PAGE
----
10 Etsy Tips for Differentiating from Similar Sellers and Products
With more than 2 million total active sellers as of 2019, Etsy has never been more crowded.
No matter what niche you’re in, you’re likely to be competing with dozens of other active sellers offering similar products. Sellers need to stand out in order to make Etsy a viable business option.
But even with fierce competition for shoppers’ attention, you can boost your listings and appeal to more customers without changing your inventory or overhauling your entire seller strategy. To stand out, you have to do everything well, and these 10 tips will cover common mistakes that can push your listings from good to great — and push your sales from good to great, too.
1. Up your photo game.
Without professional-quality photos, your products will not entice people to click in any crowded marketplace like Etsy. Taking top-notch photos mean that you will likely have to purchase, borrow, or rent professional-grade camera equipment to get the best results.
Lighting is also key to a great photo — no matter how high quality your camera. Consult a guide on how to light and shoot product photos. There are a ton of photography guides available in print and an abundance of information free online that can help you step up your product photos.
After you’ve taken your photos, don’t be afraid to touch them up. Even if you can’t afford fancy photo software, there are great free alternatives online or as apps. While you never want to misrepresent your items, making sure your colors are true to life or cropping photos for a better view of the product makes a big difference.
WalkintheBark does a great job of presenting professional-level photos of their stylish dog collars. They prove that high quality, a clean background, and good lighting are the basics for making your product pop.
Contrast this with the first product photo from katiesk9kollars. While the pictures are similar — pattered collars against a plain background — katiesk9kollars’ is lower quality, doesn’t show the product well, and is cropped at a bad place. It looks like something that the seller didn’t put much time into, and it doesn’t display the product in an attractive manner. When it comes to browsing, more people are likely to be pulled in by WalkintheBark’s pictures.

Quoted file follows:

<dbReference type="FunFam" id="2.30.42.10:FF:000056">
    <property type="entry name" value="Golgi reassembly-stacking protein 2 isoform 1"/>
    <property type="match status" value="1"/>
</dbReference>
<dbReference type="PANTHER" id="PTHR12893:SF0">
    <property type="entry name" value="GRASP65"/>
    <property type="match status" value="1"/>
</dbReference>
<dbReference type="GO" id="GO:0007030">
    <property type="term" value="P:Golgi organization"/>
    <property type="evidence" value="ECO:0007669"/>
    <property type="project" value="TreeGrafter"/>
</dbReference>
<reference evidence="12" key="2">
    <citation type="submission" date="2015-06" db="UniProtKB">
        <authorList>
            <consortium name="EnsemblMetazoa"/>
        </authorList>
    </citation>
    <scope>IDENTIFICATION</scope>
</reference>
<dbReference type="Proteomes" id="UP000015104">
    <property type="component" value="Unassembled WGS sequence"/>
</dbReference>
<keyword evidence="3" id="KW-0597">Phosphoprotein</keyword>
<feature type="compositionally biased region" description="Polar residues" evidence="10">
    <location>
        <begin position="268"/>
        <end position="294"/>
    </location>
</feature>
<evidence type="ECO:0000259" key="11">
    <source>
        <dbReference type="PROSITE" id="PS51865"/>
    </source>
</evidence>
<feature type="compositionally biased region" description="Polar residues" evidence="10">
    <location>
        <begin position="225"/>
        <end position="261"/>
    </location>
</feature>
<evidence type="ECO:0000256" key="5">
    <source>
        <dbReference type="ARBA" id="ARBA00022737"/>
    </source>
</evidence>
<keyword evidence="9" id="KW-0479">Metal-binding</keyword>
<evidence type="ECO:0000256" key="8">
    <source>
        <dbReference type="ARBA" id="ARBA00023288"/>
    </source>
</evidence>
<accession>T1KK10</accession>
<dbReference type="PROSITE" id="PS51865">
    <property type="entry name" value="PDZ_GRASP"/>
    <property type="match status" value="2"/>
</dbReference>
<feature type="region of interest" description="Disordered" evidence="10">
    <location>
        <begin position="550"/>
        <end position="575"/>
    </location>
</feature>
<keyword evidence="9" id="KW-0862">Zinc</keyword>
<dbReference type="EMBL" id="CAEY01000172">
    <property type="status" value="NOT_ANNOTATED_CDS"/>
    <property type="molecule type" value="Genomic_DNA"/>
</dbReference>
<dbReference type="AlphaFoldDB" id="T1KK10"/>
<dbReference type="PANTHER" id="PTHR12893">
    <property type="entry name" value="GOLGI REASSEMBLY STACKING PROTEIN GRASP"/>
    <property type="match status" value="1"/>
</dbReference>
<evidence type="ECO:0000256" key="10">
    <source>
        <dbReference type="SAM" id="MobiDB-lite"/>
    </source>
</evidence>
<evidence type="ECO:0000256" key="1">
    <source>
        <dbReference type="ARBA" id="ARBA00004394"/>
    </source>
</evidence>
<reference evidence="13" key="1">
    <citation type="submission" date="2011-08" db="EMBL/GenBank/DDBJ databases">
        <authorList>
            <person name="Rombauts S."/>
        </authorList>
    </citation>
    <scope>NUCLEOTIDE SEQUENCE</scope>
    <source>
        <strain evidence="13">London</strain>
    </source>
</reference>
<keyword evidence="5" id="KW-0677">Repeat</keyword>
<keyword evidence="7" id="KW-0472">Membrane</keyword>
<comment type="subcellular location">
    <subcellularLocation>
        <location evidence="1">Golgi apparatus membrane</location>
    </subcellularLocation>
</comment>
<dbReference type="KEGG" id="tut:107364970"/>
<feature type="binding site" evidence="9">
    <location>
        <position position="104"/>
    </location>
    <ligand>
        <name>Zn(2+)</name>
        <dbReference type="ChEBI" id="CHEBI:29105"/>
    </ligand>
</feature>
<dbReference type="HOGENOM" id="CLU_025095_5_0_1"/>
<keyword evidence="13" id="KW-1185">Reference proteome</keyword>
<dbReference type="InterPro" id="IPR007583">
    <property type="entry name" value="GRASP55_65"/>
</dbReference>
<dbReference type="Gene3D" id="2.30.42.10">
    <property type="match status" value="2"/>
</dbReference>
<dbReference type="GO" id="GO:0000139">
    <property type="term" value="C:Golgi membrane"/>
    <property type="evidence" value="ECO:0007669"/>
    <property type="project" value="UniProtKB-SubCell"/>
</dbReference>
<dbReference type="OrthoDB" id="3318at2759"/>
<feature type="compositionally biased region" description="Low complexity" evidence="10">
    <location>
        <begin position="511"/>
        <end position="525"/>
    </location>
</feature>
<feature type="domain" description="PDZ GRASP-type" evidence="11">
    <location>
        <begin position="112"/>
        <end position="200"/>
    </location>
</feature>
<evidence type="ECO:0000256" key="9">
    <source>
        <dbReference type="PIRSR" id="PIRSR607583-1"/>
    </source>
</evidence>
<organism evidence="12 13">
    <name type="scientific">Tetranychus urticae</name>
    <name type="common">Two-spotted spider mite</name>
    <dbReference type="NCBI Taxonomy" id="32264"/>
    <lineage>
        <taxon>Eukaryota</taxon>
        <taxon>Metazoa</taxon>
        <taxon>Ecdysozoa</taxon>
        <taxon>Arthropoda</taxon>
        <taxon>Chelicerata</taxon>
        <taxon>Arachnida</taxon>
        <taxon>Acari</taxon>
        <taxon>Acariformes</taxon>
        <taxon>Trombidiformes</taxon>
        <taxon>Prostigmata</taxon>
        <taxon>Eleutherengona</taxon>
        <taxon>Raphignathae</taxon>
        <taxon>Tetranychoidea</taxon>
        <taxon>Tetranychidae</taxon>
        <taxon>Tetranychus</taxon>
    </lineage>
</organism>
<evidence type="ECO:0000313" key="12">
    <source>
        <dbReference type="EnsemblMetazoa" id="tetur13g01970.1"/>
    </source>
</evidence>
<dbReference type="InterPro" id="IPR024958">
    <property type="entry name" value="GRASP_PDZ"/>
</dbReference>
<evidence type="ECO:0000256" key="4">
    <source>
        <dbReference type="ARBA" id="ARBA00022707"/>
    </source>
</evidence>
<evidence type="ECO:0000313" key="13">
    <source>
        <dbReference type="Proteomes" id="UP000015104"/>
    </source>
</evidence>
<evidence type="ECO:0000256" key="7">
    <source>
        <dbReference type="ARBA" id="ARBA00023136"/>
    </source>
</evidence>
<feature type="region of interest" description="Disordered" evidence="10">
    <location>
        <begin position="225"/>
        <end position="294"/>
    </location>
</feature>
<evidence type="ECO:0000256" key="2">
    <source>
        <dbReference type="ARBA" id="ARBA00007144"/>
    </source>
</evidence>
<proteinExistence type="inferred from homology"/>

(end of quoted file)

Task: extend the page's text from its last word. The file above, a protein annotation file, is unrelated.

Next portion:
2. Optimize your titles for SEO.
At its core, Etsy is a search engine. Your titles are one main way it decides how to index products, so getting your title right will help your items appear earlier in a search — that is, make sure your titles follow search engine optimization (SEO) best practices. Here are the keys to making your product titles optimized:
Be descriptive. Include fabric or other material names, size, or other distinguishing features of your product that will come up when someone is trying to find what you’re selling.
Use multiple terms for the same item. For example, if you sell key chains, you might title your embossed leather key chain “Personalized key fob leather key ring leather embossed key holder.”
Keep in mind that the title of your item is not the only thing that draws people in. The title’s primary goal should be to get your products to show up in a search. Great photos, product descriptions, and other elements are what will get people to purchase.
Take a look at how seller Sunnyprint describes this wedding invitation:
It is definitely redundant, but it works because it helps get their invitations on the first page of search. Shoppers will be able to find the stationary no matter whether they type in “wedding invite” or “printable wedding invitation.”
3. Do competitor research — and avoid their mistakes.
Take the time to browse Etsy as if you were a customer. Search in the niches that you want to dominate, and check out your competitors. Ask:
What do I love about the items I’m most attracted to or the top sellers in my niche?
What is this seller doing well in their photos and descriptions that I’m not doing?
What do commenters say about the seller’s shop/service/items?
What drives me away from purchasing from a seller I don’t like?
What is this seller doing in their photos and descriptions that puts me off, and am I doing any of those things?
What do commenters say about the seller’s shop/service/items?
Don’t outright steal what other sellers are doing, but be aware of what is working in your space, and adjust your own materials accordingly; nobody has a monopoly on being up to date with what’s working in their niche. Every six months or so, do an audit of what your competitors are doing; trends and popularity can change fast on platforms like Etsy.